Hematopoietic NLRP3 and AIM2 inflammasomes promote diabetes-accelerated atherosclerosis, but increased necrosis is independent of pyroptosis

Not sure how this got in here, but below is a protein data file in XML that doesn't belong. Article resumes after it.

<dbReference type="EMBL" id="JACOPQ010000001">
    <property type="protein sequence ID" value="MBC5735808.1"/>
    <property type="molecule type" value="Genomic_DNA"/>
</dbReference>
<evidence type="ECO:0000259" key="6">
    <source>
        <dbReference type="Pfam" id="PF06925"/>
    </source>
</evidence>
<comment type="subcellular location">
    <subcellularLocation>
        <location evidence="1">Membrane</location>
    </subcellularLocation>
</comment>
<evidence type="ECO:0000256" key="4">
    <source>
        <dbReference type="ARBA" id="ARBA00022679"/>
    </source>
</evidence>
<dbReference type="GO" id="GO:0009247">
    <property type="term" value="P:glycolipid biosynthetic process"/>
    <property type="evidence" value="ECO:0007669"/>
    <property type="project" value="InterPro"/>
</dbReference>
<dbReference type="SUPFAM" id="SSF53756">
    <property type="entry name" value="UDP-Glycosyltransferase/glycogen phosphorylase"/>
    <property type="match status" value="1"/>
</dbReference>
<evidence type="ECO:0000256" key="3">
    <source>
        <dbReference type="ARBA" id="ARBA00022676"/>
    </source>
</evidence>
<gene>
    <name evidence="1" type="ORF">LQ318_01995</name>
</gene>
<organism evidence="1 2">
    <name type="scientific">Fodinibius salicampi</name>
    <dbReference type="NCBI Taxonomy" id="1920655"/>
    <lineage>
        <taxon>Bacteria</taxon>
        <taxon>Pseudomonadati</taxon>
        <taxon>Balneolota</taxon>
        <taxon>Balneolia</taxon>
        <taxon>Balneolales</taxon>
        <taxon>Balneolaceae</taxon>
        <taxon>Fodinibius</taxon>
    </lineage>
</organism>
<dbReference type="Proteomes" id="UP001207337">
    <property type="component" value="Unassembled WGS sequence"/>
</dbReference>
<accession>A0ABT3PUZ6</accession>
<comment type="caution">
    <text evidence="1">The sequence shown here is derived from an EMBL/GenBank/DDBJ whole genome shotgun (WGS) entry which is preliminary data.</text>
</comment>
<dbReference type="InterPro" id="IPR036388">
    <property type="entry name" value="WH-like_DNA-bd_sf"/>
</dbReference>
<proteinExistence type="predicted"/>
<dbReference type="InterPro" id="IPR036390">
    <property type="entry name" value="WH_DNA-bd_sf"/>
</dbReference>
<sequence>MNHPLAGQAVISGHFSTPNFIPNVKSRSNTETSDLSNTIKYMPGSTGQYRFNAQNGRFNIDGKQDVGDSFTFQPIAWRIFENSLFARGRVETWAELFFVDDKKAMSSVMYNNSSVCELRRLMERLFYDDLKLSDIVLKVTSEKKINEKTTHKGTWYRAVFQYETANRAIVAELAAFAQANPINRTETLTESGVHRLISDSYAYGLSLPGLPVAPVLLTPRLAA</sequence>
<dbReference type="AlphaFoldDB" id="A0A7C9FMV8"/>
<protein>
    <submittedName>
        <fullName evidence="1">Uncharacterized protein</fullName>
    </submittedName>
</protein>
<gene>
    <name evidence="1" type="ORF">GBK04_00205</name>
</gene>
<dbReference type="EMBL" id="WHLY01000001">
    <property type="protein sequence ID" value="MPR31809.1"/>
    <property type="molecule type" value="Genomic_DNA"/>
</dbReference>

Serum apolipoprotein C3 (APOC3) predicts incident cardiovascular events in people with type 1 diabetes and silencing of APOC3 prevents both lesion initiation and advanced lesion necrotic core expansion in a mouse model of type 1 diabetes. APOC3 acts by slowing the clearance of triglyceride-rich lipoproteins, but lipid-free APOC3 has recently been reported to activate an inflammasome pathway in monocytes. We therefore investigated the contribution of hematopoietic inflammasome pathways to atherosclerosis in mouse models of type 1 diabetes. LDL receptor-deficient diabetes mouse models were transplanted with bone marrow from donors deficient in NOD-, LRR- and pyrin domain-containing protein 3 (NLRP3), absent in melanoma 2 (AIM2), or gasdermin D (GSDMD), an inflammasome-induced executor of pyroptotic cell death. Mice with diabetes exhibited inflammasome activation, and consistently, increased plasma interleukin-1b (IL-1b) and IL-18. Hematopoietic deletions of NLRP3, AIM2 or GSDMD caused smaller atherosclerotic lesions in diabetic mice. The increased lesion necrotic core size in diabetic mice was independent of macrophage pyroptosis because hematopoietic GSDMD-deficiency failed to prevent necrotic core expansion in advanced lesions. Our findings demonstrate that AIM2 and NLRP3 inflammasomes contribute to atherogenesis in diabetes and suggest that necrotic core expansion is independent of macrophage pyroptosis.